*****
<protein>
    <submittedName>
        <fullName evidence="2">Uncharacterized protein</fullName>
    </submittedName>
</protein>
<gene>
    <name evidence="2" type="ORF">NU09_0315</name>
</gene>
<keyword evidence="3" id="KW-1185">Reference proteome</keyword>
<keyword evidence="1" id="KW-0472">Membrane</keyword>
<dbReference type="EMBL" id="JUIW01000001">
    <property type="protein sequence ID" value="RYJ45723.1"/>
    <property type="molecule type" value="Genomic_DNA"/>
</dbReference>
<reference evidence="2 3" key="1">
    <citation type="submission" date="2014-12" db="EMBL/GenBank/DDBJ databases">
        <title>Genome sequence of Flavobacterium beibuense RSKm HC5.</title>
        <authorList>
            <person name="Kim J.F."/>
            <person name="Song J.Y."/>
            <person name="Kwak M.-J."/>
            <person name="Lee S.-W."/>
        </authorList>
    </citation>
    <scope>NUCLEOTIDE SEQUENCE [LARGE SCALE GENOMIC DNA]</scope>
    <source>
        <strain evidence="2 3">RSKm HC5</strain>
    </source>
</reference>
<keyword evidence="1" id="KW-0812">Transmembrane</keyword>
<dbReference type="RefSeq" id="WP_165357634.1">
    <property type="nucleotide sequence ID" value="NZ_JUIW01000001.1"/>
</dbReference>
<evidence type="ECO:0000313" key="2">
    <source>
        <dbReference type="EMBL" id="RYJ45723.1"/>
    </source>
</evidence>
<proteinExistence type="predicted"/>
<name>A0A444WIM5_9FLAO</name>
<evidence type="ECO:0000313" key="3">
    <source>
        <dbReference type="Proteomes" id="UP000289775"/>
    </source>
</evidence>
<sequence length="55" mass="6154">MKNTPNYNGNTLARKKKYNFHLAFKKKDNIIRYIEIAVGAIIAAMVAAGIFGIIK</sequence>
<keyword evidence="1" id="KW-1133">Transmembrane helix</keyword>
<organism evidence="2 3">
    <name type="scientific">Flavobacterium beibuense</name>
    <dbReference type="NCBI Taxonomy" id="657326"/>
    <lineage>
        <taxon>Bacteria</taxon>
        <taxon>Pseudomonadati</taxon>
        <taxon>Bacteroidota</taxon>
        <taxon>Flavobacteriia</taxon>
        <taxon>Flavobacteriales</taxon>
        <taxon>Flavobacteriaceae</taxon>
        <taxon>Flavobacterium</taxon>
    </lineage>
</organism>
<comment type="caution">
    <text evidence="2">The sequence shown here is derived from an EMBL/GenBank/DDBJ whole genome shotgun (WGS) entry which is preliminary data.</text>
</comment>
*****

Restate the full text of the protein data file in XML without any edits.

<protein>
    <submittedName>
        <fullName evidence="2">Uncharacterized protein</fullName>
    </submittedName>
</protein>
<gene>
    <name evidence="2" type="ORF">NU09_0315</name>
</gene>
<keyword evidence="3" id="KW-1185">Reference proteome</keyword>
<keyword evidence="1" id="KW-0472">Membrane</keyword>
<dbReference type="EMBL" id="JUIW01000001">
    <property type="protein sequence ID" value="RYJ45723.1"/>
    <property type="molecule type" value="Genomic_DNA"/>
</dbReference>
<reference evidence="2 3" key="1">
    <citation type="submission" date="2014-12" db="EMBL/GenBank/DDBJ databases">
        <title>Genome sequence of Flavobacterium beibuense RSKm HC5.</title>
        <authorList>
            <person name="Kim J.F."/>
            <person name="Song J.Y."/>
            <person name="Kwak M.-J."/>
            <person name="Lee S.-W."/>
        </authorList>
    </citation>
    <scope>NUCLEOTIDE SEQUENCE [LARGE SCALE GENOMIC DNA]</scope>
    <source>
        <strain evidence="2 3">RSKm HC5</strain>
    </source>
</reference>
<keyword evidence="1" id="KW-0812">Transmembrane</keyword>
<dbReference type="RefSeq" id="WP_165357634.1">
    <property type="nucleotide sequence ID" value="NZ_JUIW01000001.1"/>
</dbReference>
<evidence type="ECO:0000313" key="2">
    <source>
        <dbReference type="EMBL" id="RYJ45723.1"/>
    </source>
</evidence>
<proteinExistence type="predicted"/>
<name>A0A444WIM5_9FLAO</name>
<evidence type="ECO:0000313" key="3">
    <source>
        <dbReference type="Proteomes" id="UP000289775"/>
    </source>
</evidence>
<sequence length="55" mass="6154">MKNTPNYNGNTLARKKKYNFHLAFKKKDNIIRYIEIAVGAIIAAMVAAGIFGIIK</sequence>
<keyword evidence="1" id="KW-1133">Transmembrane helix</keyword>
<organism evidence="2 3">
    <name type="scientific">Flavobacterium beibuense</name>
    <dbReference type="NCBI Taxonomy" id="657326"/>
    <lineage>
        <taxon>Bacteria</taxon>
        <taxon>Pseudomonadati</taxon>
        <taxon>Bacteroidota</taxon>
        <taxon>Flavobacteriia</taxon>
        <taxon>Flavobacteriales</taxon>
        <taxon>Flavobacteriaceae</taxon>
        <taxon>Flavobacterium</taxon>
    </lineage>
</organism>
<comment type="caution">
    <text evidence="2">The sequence shown here is derived from an EMBL/GenBank/DDBJ whole genome shotgun (WGS) entry which is preliminary data.</text>
</comment>